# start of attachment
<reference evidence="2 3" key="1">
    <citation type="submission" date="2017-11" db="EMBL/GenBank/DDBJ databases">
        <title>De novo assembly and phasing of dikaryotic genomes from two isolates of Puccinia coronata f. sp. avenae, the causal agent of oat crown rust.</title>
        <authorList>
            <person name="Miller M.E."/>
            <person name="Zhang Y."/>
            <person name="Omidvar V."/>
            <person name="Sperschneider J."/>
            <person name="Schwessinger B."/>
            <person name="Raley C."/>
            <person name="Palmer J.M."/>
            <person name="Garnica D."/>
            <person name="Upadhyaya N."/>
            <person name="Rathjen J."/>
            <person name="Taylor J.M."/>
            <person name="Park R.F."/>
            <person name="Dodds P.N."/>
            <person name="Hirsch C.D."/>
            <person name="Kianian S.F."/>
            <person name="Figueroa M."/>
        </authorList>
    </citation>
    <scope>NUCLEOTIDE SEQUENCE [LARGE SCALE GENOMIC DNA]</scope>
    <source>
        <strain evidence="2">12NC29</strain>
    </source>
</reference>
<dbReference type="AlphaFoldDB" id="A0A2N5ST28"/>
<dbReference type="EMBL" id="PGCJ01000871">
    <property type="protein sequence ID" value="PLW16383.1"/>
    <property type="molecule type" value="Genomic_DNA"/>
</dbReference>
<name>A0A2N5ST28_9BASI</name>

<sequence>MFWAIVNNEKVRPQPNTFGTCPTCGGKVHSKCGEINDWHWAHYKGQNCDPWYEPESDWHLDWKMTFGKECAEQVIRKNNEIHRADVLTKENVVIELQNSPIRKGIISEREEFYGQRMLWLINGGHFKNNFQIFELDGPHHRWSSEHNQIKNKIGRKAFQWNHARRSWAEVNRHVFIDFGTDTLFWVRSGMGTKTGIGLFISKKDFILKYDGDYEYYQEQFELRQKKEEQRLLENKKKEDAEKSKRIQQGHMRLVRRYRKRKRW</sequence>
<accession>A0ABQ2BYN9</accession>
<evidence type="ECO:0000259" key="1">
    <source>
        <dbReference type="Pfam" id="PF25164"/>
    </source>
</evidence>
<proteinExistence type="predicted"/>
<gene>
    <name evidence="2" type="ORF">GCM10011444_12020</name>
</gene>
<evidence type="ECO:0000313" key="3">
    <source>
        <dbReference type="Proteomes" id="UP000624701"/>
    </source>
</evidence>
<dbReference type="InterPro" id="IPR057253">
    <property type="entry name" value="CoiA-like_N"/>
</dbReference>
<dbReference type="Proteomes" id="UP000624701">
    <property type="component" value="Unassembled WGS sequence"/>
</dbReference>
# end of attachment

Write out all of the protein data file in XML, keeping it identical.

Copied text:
<reference evidence="2 3" key="1">
    <citation type="submission" date="2017-11" db="EMBL/GenBank/DDBJ databases">
        <title>De novo assembly and phasing of dikaryotic genomes from two isolates of Puccinia coronata f. sp. avenae, the causal agent of oat crown rust.</title>
        <authorList>
            <person name="Miller M.E."/>
            <person name="Zhang Y."/>
            <person name="Omidvar V."/>
            <person name="Sperschneider J."/>
            <person name="Schwessinger B."/>
            <person name="Raley C."/>
            <person name="Palmer J.M."/>
            <person name="Garnica D."/>
            <person name="Upadhyaya N."/>
            <person name="Rathjen J."/>
            <person name="Taylor J.M."/>
            <person name="Park R.F."/>
            <person name="Dodds P.N."/>
            <person name="Hirsch C.D."/>
            <person name="Kianian S.F."/>
            <person name="Figueroa M."/>
        </authorList>
    </citation>
    <scope>NUCLEOTIDE SEQUENCE [LARGE SCALE GENOMIC DNA]</scope>
    <source>
        <strain evidence="2">12NC29</strain>
    </source>
</reference>
<dbReference type="AlphaFoldDB" id="A0A2N5ST28"/>
<dbReference type="EMBL" id="PGCJ01000871">
    <property type="protein sequence ID" value="PLW16383.1"/>
    <property type="molecule type" value="Genomic_DNA"/>
</dbReference>
<name>A0A2N5ST28_9BASI</name>

<sequence>MFWAIVNNEKVRPQPNTFGTCPTCGGKVHSKCGEINDWHWAHYKGQNCDPWYEPESDWHLDWKMTFGKECAEQVIRKNNEIHRADVLTKENVVIELQNSPIRKGIISEREEFYGQRMLWLINGGHFKNNFQIFELDGPHHRWSSEHNQIKNKIGRKAFQWNHARRSWAEVNRHVFIDFGTDTLFWVRSGMGTKTGIGLFISKKDFILKYDGDYEYYQEQFELRQKKEEQRLLENKKKEDAEKSKRIQQGHMRLVRRYRKRKRW</sequence>
<accession>A0ABQ2BYN9</accession>
<evidence type="ECO:0000259" key="1">
    <source>
        <dbReference type="Pfam" id="PF25164"/>
    </source>
</evidence>
<proteinExistence type="predicted"/>
<gene>
    <name evidence="2" type="ORF">GCM10011444_12020</name>
</gene>
<evidence type="ECO:0000313" key="3">
    <source>
        <dbReference type="Proteomes" id="UP000624701"/>
    </source>
</evidence>
<dbReference type="InterPro" id="IPR057253">
    <property type="entry name" value="CoiA-like_N"/>
</dbReference>
<dbReference type="Proteomes" id="UP000624701">
    <property type="component" value="Unassembled WGS sequence"/>
</dbReference>